Details
JAMES ABBOTT MCNEILL WHISTLER, P.S.B.A. (AMERICAN, 1834-1903)
Chelsea Shopfronts
watercolour heightened with white on board
5 x 812 in. (12.8 x 21.6 cm.)
in the original Whistler frame
Provenance
Rosalind Birnie Philip.
with Colnaghi, London, where purchased by
Sir Robert Barlow, and by descent to the present owner.
Literature
M. MacDonald, The Paintings of James McNeill Whistler, online edition, no. M1515a.
Special notice
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Lot Essay

This drawing, previously unknown, has been dated to between 1897-1899. Since 1896, Whistler had been living at 4 Whitehall Court in Westminster, but Chelsea, where he had lived on and off since his return from Paris in December 1862, remained the focus of his life. He began painting Chelsea shop fronts in the early 1880s and appears to have been fascinated by the details of the architecture, wares and figures surrounding them. Chelsea Shops (A. McLaren Young et al, The Paintings of James McNeill Whistler, New Haven 1980, p. , no. 246, Freer Gallery of Art) is thought to be the first of these subjects – others are more specifically titled. Terreys Fruit Shop, Chelsea (Hunterian Art Gallery, Glasgow) is dated to 1885-6 and depicts his local fruiterer, to whom he had been over £20 in debt when he was declared bankrupt in 1878. Whereas this drawing of the 1880s is easily identifiable, the vivid colours clearly representing the array of fruit at the front of the shop, Whistler’s Chelsea shop drawings of the late 1890s are more muted in tone, and their specific subjects less easily identified. Shops in Chelsea (Ashmolean Museum, Oxford) is one such example. Probably depicting a newspaper shop, it shares the strong geometric framework of the present drawing, and is similarly expressive and loose in its brushwork.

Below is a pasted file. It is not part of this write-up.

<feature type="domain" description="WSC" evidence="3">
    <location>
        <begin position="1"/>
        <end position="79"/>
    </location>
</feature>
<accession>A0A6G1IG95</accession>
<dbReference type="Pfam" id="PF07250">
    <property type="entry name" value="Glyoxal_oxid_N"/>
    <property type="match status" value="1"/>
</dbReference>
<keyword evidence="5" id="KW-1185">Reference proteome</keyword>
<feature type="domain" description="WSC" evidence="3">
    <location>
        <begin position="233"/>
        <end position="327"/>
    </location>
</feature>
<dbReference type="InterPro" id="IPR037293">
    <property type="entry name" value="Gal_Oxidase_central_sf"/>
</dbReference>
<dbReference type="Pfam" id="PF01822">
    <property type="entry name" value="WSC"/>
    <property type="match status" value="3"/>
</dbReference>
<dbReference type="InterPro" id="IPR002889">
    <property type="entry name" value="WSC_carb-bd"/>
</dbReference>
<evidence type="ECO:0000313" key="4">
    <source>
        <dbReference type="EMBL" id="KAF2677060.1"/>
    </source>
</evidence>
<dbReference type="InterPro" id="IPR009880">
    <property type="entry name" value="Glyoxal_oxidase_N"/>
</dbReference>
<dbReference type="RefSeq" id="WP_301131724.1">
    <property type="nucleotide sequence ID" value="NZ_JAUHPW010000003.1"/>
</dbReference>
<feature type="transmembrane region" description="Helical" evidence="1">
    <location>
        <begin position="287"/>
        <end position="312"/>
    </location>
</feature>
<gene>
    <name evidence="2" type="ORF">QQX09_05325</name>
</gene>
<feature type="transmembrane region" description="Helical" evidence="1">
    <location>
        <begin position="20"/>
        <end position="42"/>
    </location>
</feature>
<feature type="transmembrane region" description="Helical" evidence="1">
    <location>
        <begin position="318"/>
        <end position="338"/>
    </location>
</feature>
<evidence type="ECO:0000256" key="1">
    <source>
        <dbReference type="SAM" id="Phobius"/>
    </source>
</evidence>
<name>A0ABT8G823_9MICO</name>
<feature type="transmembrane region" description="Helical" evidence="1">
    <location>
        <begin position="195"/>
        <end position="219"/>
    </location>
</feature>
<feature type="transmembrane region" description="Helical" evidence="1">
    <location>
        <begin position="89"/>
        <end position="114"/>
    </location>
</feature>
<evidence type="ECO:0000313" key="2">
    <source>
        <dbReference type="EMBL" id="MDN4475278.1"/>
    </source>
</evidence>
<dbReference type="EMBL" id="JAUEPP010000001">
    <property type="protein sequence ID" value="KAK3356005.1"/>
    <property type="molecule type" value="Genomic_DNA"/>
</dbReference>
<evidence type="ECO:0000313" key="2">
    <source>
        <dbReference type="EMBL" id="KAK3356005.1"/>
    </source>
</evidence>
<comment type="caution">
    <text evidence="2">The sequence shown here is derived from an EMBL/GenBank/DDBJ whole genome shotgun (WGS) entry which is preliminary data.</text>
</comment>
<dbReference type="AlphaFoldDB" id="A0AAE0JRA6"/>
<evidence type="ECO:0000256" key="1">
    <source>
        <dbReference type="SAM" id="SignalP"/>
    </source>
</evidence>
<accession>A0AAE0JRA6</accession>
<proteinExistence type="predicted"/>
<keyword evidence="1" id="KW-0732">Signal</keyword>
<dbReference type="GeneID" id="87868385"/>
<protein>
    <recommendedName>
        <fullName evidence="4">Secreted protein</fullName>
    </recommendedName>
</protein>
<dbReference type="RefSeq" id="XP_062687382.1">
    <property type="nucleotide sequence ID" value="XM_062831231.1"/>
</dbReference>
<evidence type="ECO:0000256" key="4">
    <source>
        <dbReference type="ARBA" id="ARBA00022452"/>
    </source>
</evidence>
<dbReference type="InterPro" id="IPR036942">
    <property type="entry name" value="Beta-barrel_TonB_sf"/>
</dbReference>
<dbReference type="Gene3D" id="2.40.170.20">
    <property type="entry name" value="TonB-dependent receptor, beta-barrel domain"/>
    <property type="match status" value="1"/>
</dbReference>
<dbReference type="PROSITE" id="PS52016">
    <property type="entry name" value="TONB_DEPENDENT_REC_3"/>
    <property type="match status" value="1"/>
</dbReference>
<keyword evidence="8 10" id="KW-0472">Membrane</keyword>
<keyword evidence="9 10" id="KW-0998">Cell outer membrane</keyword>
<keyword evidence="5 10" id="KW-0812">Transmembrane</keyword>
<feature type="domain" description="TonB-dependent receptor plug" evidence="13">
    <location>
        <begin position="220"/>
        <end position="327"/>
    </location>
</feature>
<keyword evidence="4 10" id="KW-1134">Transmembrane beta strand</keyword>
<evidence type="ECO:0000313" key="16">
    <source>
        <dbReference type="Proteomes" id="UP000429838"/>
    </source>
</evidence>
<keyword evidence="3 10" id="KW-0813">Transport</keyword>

This drawing was one of a large group of sketches left in Whistler’s studio at his death and bequeathed to his sister-in-law, Rosalind Birnie Philip. She then sold several of the group to the London dealer Colnaghi, from where this drawing was purchased by the father of the present owner.
We are grateful to Professor Margaret MacDonald, University of Glasgow, for her help in preparing this catalogue entry.
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